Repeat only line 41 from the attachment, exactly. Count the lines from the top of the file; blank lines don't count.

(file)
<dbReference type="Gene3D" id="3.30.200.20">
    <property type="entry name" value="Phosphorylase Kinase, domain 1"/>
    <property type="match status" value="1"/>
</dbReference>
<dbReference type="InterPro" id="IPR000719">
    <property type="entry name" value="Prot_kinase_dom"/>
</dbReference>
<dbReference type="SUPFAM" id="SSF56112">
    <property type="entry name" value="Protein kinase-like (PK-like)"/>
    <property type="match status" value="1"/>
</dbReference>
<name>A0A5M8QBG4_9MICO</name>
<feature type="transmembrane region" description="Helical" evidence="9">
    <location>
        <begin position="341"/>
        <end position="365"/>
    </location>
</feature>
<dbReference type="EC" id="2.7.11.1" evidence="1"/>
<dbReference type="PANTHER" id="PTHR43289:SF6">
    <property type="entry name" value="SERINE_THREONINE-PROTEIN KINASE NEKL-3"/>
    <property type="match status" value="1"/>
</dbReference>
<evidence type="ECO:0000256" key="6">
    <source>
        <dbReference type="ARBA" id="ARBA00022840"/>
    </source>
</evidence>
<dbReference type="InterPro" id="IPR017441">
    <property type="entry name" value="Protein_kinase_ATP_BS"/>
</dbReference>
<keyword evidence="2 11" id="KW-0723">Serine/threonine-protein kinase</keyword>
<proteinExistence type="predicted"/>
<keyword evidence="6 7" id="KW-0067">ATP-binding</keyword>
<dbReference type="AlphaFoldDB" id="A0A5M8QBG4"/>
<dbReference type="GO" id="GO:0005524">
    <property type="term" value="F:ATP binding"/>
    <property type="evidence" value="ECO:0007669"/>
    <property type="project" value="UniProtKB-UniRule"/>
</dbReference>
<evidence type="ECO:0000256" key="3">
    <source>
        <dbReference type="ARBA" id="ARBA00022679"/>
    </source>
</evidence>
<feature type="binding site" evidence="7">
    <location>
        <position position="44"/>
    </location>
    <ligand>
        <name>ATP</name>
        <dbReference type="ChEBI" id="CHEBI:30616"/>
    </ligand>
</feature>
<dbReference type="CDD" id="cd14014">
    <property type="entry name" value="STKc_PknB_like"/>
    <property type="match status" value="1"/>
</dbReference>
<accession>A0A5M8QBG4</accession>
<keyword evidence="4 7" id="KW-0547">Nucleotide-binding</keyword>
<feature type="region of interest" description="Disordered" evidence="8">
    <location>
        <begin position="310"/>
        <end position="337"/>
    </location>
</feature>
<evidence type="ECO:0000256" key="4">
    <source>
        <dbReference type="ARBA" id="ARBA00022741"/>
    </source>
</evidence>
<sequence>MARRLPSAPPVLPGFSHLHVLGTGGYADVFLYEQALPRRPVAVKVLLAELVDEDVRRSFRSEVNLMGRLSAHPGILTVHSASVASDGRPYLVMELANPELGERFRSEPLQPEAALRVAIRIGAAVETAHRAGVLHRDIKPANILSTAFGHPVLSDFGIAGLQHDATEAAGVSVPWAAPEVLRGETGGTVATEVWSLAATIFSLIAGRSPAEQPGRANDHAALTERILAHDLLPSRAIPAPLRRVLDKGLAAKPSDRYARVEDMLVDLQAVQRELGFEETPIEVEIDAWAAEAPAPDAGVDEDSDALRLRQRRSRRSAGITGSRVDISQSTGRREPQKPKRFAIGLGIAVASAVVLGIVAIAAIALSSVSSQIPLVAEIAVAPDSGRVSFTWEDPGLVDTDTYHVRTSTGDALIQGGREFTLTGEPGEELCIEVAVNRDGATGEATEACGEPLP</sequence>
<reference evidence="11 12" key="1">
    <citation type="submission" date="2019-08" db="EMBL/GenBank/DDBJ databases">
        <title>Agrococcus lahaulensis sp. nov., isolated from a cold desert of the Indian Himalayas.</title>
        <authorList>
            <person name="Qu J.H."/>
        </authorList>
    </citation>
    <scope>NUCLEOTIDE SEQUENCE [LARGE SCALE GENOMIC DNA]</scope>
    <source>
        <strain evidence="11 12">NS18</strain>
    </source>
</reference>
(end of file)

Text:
<evidence type="ECO:0000256" key="3">